You should get a lot of calls. Tell the callers that unfortunately the unit sold, but that you are looking for other homes and ask exactly what they are looking for and what they can afford.
Writing down all of their responses should give you an outline or idea of what home to look for, and the benefit is that you have a list of people looking when you do buy one.
I think your biggest problem is the fear of making a mistake. Which is fine, everyone has the same fear when they start out. You are afraid you may pay 5,000.00 for a home and then realize you should have paid 2,000.00. That’s happened to most of us as well. The good thing with Lonnie deals is that there is a lot of room for error. Do as Tony said, and by backing into the price on the home, YOU are creating the value by financing, and YOU are essentially creating the market.
If you sell that home on terms for 6,000.00, you are still going to make money…not as much as if you had paid 2,000, but the checks should still come in. Lesson learned.
Ten yrs. from now when someone asked you what the best home you ever bought was, your response will probably be “My first one.” And why is that?
Because that first one is the one that killed the fear.
It is interesting to hear some vets talk about their advise on “how to start out fresh” on Lonnie deals.
In regards to Tony’s post. First of all I do not know who or what determines what we call “retail price” I imagine 15 years ago when homes had dealerships the retail price would be what the dealerships would sell the homes for. Around my area I would call retail price what a park (aka me) would sell a home for.
I do believe the “retail price” is an important thing to know. I do several Lonnie deals a year over half my buyers are interested in the price. If you do enough deals you will also get some cash buyers.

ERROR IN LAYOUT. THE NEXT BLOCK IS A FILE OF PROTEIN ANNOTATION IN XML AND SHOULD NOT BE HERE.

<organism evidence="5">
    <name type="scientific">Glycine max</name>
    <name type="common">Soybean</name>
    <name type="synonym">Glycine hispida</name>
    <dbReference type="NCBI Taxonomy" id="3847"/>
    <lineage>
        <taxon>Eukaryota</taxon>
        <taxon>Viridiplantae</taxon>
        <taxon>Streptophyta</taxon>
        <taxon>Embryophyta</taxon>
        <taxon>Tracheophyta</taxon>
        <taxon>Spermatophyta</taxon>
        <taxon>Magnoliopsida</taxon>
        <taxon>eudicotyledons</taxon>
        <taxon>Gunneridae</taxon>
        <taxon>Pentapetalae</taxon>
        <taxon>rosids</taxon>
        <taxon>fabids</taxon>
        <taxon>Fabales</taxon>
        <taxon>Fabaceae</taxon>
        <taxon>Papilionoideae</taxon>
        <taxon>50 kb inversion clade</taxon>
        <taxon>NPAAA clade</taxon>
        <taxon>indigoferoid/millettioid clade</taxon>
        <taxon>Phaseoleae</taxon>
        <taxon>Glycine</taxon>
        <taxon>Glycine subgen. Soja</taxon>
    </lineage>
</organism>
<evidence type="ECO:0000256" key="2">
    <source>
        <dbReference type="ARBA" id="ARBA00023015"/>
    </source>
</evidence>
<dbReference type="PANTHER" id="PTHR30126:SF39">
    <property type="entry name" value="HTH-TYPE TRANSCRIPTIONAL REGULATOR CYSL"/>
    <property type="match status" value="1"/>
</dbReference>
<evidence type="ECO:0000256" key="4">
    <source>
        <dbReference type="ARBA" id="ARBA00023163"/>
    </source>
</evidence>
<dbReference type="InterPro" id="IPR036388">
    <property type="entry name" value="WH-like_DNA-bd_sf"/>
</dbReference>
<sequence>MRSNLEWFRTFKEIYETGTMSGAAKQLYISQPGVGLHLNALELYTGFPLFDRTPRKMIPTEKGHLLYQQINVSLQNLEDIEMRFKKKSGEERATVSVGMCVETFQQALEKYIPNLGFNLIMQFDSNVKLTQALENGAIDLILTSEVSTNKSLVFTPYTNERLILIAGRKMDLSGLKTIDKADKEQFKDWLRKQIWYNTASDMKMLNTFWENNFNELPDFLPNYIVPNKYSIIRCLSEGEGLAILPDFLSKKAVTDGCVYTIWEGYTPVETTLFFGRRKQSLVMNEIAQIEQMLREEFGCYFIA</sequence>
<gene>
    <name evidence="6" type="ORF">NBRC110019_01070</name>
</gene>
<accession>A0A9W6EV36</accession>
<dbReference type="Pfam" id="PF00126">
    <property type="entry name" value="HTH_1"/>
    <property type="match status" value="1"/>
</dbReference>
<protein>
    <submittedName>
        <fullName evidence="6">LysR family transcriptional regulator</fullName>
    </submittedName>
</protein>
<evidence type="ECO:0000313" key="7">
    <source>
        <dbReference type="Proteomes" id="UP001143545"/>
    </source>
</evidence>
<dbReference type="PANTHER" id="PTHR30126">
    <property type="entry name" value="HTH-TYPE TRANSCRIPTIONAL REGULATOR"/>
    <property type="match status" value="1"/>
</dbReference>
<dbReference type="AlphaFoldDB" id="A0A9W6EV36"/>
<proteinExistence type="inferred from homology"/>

If you do not know what the home prices in your area are, then you will not know a good deal when it is in front of you. The only way to find this information out is to get off the couch and look at homes. That or trust what “someone” tells you.
I do not believe this steps outside of Lonnie’s model. In fact I remember one example in his book in which he tells the seller that the price is a good price(retail price?), but that’s not what he can pay for it. Then after purchasing the home, he turns around and sells the home for the original sellers asking price. (retail price?)
I suspect if a newbie gets out and look at enough homes he will eventually run across one that is just as nice as several comps, but 1/4 the price. Then the newbie will be able to smell the deal.
Or maybe after looking at several homes the newbie will find a buyer whom is motivated. After looking at several homes of unmotivated sellers he will be able to smell this motivation.
Everyone does things differently even within Lonnie’s general model. This comes down to personalities. Our personalities and the buyers personalities. There are buyers I probably loose because of how I say or do things. These same buyers Tony may have been able to sell a home to. They may have been attracted to how he markets and sells. Or I may say or do things that is unattractive to that type of person. (I have been known to ask several penetrating questions and scare people off)
I find that people in my area looking at mobile homes are not too interested in the apartment price comps. Most of my buyers want to own their own home. If they want to rent an apartment, they rent an apartment. (I do not prefer to rent homes but do occasionally pick off the best renters if I can smell that they are much above average candidates)
Tony, it may seem like I am trying to pick an argument with you. Trust me that is not the case. I enjoy talking strategy and I enjoy your posts. Its just that your post makes me feel like you think I recommended to step way out of Lonnie’s model with my advise, and I do not think that is the case. Lonnie’s general guidelines allow different marketing and negotiating.
“When we start comparing retail numbers we are stepping outside the game.” ----I just do not agree with this comment. Most of the time I sell my homes for “retail” and if I know the “retail” price, then I know a good deal when I see one. Example: 1/4 of retail would be a good deal for me.
I would like to know if you have a form you use when you are out looking at potential MH to purchase.D you take phone calls?
Would you consider a tag along, if I work with your schedule?